“It shouldn't be up to volunteers in the community to be gathering this kind of information from the courts," said the DA. "That's obviously not a good way to make public policy. And with our system right now- Our system was created prior to that statute being enacted. So we don't even have a place to enter that kind of information. We would like to gather our own data in that regard. It's very time intensive. And when we can have people back in the office, like interns back in the office, we plan to do that.”
According to the Massachusetts Trial Court Department of Research and Planning, district courts in Berkshire County saw an increase in dangerousness hearings — from 53 in 2018 to 148 through July of 2021.
“The reality is, is that when you look at that policy, we are not holding more people pretrial than we were prior under the old policy," said Harrington. "It is not true that incarceration rates have gone up in Berkshire County. In fact, we have decarcerated, and particularly, also, when you look at the number of people from Berkshire County going to state prison, those numbers have gone down pretty significantly. You know, this applies to maybe 3% of our cases in district court. It's a very limited number of cases. And there's been a fair amount of reporting, but the reality is I have not received a single complaint about a decision that my office has made in terms of what we're requesting in the courts. Not a single complaint. No defense attorney has raised any issue with me, with my office making improper requests for somebody to be held pretrial. Not one.”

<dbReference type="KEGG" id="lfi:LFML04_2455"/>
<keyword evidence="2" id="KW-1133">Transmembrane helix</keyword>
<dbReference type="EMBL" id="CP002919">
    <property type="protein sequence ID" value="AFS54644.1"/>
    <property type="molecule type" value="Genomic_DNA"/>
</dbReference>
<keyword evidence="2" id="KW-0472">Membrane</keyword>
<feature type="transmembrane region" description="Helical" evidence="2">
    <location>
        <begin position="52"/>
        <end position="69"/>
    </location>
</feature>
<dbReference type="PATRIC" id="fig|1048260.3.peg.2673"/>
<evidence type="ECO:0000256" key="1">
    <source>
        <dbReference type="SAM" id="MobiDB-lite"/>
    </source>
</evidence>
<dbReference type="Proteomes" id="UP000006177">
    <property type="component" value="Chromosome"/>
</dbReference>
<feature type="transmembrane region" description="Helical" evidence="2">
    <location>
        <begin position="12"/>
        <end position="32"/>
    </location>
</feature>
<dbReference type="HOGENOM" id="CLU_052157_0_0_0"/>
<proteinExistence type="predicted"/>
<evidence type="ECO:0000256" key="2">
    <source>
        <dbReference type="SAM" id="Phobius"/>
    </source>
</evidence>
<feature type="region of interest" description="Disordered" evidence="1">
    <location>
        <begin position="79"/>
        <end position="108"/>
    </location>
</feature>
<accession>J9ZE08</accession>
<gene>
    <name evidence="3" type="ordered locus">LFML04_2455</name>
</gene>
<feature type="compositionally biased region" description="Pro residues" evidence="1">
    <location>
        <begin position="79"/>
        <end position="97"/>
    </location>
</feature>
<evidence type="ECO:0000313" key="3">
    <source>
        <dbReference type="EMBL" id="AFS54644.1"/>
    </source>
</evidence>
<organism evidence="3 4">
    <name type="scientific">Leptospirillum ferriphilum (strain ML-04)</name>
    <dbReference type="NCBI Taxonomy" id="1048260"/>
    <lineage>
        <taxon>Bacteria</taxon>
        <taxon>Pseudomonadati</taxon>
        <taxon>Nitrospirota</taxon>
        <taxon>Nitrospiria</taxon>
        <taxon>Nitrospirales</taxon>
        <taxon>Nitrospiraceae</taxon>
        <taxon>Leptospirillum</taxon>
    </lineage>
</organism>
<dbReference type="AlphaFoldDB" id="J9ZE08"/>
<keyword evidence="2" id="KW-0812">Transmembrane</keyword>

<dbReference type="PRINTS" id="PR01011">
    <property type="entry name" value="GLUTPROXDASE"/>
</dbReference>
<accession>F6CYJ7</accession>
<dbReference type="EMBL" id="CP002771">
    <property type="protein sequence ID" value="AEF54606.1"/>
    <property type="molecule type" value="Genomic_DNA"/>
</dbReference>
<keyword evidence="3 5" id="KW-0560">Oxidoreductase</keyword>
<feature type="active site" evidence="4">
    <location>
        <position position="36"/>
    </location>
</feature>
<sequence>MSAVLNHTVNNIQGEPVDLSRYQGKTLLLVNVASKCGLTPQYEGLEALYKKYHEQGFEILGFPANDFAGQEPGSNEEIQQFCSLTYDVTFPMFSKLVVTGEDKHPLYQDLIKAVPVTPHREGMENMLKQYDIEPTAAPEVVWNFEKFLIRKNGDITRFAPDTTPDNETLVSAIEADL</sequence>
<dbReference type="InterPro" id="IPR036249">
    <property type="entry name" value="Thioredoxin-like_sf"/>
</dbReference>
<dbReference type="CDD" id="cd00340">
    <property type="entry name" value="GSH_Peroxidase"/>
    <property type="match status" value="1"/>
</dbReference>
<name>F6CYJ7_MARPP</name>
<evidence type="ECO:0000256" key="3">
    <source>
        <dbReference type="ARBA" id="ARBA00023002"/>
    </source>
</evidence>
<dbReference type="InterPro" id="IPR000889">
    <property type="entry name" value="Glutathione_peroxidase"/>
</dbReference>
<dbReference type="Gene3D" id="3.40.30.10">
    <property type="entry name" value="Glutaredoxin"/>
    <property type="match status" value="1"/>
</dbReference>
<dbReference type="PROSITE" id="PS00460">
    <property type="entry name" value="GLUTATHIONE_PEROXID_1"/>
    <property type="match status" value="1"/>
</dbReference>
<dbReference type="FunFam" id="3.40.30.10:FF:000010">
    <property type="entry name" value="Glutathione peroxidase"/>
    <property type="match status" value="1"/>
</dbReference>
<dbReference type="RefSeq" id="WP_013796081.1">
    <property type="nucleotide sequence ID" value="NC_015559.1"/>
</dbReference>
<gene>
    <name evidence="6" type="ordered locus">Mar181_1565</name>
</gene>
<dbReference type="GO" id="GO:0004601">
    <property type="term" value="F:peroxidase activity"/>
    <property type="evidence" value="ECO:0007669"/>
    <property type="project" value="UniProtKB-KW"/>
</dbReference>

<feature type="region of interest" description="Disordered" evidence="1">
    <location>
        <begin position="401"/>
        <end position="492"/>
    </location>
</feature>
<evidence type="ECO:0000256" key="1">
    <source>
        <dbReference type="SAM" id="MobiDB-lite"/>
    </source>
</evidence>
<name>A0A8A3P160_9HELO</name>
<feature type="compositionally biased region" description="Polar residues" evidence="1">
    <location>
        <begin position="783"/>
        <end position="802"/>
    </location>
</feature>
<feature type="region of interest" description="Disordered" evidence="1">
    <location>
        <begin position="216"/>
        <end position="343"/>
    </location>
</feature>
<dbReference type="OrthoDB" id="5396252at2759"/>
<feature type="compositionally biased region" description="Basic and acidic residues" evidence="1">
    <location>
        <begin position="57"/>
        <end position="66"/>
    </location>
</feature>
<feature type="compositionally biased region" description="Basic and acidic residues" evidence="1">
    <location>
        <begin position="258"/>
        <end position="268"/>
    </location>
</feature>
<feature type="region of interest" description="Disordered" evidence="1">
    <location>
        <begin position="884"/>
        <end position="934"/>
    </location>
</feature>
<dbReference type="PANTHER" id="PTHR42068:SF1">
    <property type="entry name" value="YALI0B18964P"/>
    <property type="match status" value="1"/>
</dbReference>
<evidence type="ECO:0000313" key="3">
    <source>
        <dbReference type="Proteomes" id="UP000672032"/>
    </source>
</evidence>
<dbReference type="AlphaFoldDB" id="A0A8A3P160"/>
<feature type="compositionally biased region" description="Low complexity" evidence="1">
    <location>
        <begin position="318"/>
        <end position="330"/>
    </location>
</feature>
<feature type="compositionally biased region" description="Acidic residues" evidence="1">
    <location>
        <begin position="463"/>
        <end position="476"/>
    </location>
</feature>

Harrington’s office shared previously unreleased data with WAMC to corroborate her claims.
In 2017, 219 people were held in the Berkshire House of Correction. At the end of July 2021, that number was 126.
Per those internal numbers, Harrington has also increased the number of yearly closed cases – from around 5,300 in 2017 to almost 9,700 in 2019.